I can understand where she’s coming from. When Alla and I arrived the first time, I couldn’t wait to get out of here. Our guide brought us from the airport to the Minsk Hotel, a rather austere building on a four-lane street without many trees. I was puzzled by her apparent pride as she told us how to walk toward various sites she thought would be interesting to us. It took us a day or two to understand that our place in Minsk is not in front of that hotel but in the parks and the quiet streets as near a block away. I still avoid that big avenue, but I love to walk throughout the city and I could easily rattle off a long list of things I like about Minsk, things I experience practically every day.

Unfortunately, starting at the train station or even at the Minsk Hotel tourists don’t immediately see the best parts of the city. Given a little help they probably find their way into the big underground mall and perhaps to the linen stores and the crystal factory showroom. It takes a little more time and effort to locate the nearest parks and discover how far they extend. And only after all this might the tourist begin to appreciate the kindness of strangers here, and to notice the talent of Belarusian artists.

We probably made the same mistake recently in Warsaw. We had some free time waiting to change trains on our way back from Prague, so we set out without a map to explore the area near the train station. We found our way to a commercial area without parks and with little architectural interest for us, and decided that Warsaw was almost a waste of time. After returning home I looked online and discovered that we could have seen many more interesting things if we’d bothered to do some research before setting out from the train station.

I think I’d better start reading more guide books before traveling, starting with our upcoming trip to Berlin. We like to say that “knowledge is power,” but when traveling, knowledge is pleasure.

Hotel Minsk
A more restful corner

Friday, June 3, 2011


In class today one of my classmates asked our teacher how to say “wastebasket” in Russian. I joked about how he should be recycling, not throwing away, and asked how to say “recycle bin.” The teacher didn’t understand my question, so I explained that I was asking about those big yellow municipal bins for bottles, cans and paper. Oh, she said, we call those “trash containers.”

I followed up, then, and asked what they call the blue containers intended for garbage. Patiently, she explained that those are called trash containers.

“The same word?” I asked. “No wonder there’s always so much garbage in the yellow bins and so many bottles and cans in the blue bins.”

A fruitless discussion ensued. As far as I could tell at the beginning, she was completely unfamiliar with the concept of recycling. My classmate Ramazan pressed the issue and explained what recycling is all about. Oh yes, the teacher said brightly, “We have a word for recycling. It’s…” [They use a phrase which translates to “second use.”]

“So,” I asked, “how would you ask your husband to take a bag of trash to the dumpster and a second bag of cans and bottles to the recycling bin?”

Unfortunately, my question effectively killed the discussion. Apparently it was completely nonsensical, so we moved straight back to our grammar lesson.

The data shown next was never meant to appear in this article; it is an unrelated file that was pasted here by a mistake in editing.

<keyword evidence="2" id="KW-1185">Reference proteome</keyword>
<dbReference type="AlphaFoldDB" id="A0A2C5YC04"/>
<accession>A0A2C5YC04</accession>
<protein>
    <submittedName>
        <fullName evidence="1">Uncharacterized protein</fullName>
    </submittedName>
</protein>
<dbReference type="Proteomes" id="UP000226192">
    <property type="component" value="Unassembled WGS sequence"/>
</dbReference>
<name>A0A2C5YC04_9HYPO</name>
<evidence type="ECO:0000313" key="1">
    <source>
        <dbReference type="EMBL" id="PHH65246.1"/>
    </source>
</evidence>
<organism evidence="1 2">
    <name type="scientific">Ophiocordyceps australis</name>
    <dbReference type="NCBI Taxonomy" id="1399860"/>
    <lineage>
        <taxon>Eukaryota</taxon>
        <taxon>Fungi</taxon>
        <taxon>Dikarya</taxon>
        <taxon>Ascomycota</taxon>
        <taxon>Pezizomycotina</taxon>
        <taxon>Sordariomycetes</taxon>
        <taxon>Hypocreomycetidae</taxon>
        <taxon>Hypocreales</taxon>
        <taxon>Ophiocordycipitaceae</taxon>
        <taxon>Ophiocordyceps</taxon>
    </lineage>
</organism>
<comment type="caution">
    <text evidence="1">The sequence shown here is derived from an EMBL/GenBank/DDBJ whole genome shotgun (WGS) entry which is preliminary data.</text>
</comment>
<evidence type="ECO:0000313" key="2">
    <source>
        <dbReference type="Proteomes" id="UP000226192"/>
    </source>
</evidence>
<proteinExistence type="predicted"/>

Recyclable stuff in the trash bin
Trash in the recycle bin

Wednesday, June 1, 2011

Shoppiing for shoes

I’m a lousy shopper. I can be pretty effective ordering things on the Internet, but send me off to shops and I give up way too soon or buy something I wasn’t looking for.

Notwithstanding my shortcomings, I went shopping for shoes today. The weather has gotten hot, and I regret the fact that I left my lightweight athletic shoes at home. I’ve been wearing my Crocks at the gym and my black walking shoes most of the time, but I really wanted something to wear with shorts now that it’s hot out. I also wanted something light to wear at my dance classes, but that wasn’t my priority.

So, I went off to the Mirror Mall. This is not like any American shopping center at all. It houses an innumerable array of tiny-tiny stores, each one typically big enough for a shopkeeper and a couple of customers. Many of the stores on the second floor sell shoes, and I wandered the hallways and visited several featuring casual or athletic shoes. I didn’t visit any other floors, and I don’t even know what’s overhead. Nor did I stay in any store without marked prices because I quickly learned that if the price was not marked, we’d be talking about more than I had in my pocket. I learned further that nobody has much stock and finding an attractive floor sample didn’t guarantee that the store stocked my size.

I did find a very comfortable pair of Ecco water shoes, and the price worked out to about $130. That’s not much different from Amazon’s price, and I was tempted. But since I’d have to find an ATM before I could buy them, I kept walking. Do I really want water shoes?

Next, I came across another store where the shopkeeper played to two of my key weaknesses. First, I have a soft spot for pretty women, and she had me going from the moment I walked into her store. Second, she appealed to my vanity and told me how wonderfully I speak Russian. The upshot of all this is that I came home with a fifty-dollar pair of wing-tip sneakers
that have no arch support at all but they look quite snazzy to me. I think they’ll be fine for dancing, but probably not so great if I want to walk more than a kilometer or two. Now do I have to go back and try to find athletic shoes? I hope not.

This is why I don’t go shopping very often.